The Danger of Deferring Taxes
"Taxes deferred are taxes saved." Or at least that's how an old tenet of tax planning goes. That concept forms the rationale for maxing out 401(k) contributions. But in light of the outlook for income tax rates, it might be time to retire that adage. When you compare where tax rates on the wealthiest Americans are now with where they have been and where they are likely going, it's easy to see why the up-front tax break provided by 401(k) contributions might not be such a sweet deal.
As figure 1 illustrates, U.S. taxpayers are currently enjoying a period of historically low marginal tax rates. But you don't have to be a financial news junkie to surmise that this period of low rates will soon be coming to an end.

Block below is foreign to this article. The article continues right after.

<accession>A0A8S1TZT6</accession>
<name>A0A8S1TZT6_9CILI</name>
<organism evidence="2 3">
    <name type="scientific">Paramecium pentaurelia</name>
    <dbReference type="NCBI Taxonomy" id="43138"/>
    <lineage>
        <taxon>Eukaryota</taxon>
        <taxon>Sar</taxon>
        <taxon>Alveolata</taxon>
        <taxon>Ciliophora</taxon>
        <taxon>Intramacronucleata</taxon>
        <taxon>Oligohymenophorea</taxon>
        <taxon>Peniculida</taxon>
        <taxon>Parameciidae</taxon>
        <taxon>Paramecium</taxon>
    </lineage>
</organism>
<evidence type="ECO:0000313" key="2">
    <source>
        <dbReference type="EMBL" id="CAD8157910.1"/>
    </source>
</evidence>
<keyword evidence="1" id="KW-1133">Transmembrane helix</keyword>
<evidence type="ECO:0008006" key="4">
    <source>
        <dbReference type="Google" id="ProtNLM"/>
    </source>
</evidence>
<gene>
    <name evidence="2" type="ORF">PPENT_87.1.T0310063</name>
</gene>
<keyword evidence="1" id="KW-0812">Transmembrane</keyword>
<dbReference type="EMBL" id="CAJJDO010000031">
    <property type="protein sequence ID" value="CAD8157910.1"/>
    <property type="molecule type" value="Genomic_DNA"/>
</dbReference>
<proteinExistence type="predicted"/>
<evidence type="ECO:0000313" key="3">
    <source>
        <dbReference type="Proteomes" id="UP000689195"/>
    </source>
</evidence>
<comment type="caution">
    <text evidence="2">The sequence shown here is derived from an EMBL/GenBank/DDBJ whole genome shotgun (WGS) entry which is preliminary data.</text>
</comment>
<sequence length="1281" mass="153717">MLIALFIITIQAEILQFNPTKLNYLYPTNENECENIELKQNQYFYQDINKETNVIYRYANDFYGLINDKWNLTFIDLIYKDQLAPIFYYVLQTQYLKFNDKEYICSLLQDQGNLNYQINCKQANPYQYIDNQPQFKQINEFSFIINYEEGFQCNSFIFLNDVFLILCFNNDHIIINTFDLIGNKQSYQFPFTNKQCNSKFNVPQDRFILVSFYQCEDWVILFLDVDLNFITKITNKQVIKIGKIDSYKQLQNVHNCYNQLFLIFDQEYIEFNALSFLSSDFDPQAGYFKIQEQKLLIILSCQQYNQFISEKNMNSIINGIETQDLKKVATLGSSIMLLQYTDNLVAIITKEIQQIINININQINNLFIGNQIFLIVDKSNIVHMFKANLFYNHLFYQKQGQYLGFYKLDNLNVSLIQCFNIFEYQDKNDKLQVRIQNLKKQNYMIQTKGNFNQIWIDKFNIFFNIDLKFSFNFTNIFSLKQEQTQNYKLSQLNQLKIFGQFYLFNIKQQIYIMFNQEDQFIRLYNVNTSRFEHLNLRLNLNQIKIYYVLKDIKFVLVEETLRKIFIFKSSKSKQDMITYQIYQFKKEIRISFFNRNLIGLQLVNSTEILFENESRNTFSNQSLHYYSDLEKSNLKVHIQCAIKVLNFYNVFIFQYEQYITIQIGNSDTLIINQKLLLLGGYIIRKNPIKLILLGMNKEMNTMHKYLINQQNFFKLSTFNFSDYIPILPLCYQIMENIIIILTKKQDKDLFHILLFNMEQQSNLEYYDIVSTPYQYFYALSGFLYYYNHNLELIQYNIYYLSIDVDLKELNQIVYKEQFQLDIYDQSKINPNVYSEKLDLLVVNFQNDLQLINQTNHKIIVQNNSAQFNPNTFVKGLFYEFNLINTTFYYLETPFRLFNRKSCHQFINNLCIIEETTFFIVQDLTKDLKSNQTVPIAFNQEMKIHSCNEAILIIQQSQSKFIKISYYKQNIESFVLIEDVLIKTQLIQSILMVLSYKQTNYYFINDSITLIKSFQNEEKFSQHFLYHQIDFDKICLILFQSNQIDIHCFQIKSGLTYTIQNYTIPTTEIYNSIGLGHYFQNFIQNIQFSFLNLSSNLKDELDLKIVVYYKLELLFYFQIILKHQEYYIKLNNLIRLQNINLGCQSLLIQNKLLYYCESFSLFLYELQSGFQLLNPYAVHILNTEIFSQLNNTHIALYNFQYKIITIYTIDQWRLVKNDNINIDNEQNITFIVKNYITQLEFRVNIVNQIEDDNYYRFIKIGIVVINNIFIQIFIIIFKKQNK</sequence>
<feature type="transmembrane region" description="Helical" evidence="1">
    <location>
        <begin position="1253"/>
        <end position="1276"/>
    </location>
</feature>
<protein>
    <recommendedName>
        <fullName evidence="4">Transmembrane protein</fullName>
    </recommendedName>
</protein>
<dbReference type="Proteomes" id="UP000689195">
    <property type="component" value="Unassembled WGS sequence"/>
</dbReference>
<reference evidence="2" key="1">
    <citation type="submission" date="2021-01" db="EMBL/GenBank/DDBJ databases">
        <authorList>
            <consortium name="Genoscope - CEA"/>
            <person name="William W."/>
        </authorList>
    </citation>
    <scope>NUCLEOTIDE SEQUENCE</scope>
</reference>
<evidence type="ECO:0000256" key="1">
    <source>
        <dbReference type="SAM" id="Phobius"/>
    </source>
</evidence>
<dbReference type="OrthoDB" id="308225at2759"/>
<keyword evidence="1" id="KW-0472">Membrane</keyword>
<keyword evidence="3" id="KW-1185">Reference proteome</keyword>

Sources: IRS and Tax Policy Center
In 2011, the highest marginal tax rate is scheduled to increase from 35 percent to 39.6 percent, and the capital gains tax is scheduled to increase from 15 percent to 20 percent ... and that might be just the beginning.
Those relatively modest increases won't be enough to pay for everything the U.S. government currently has in its shopping cart. The federal deficit has skyrocketed in recent years, with two wars being waged overseas and several rounds of stimulus funding being pumped through the economy. The massive reform of the healthcare system will likely only add fuel to the fire. Someone is going to get stuck with the bill, and it's a safe bet to assume that the wealthiest taxpayers will be asked to do most of the heavy lifting.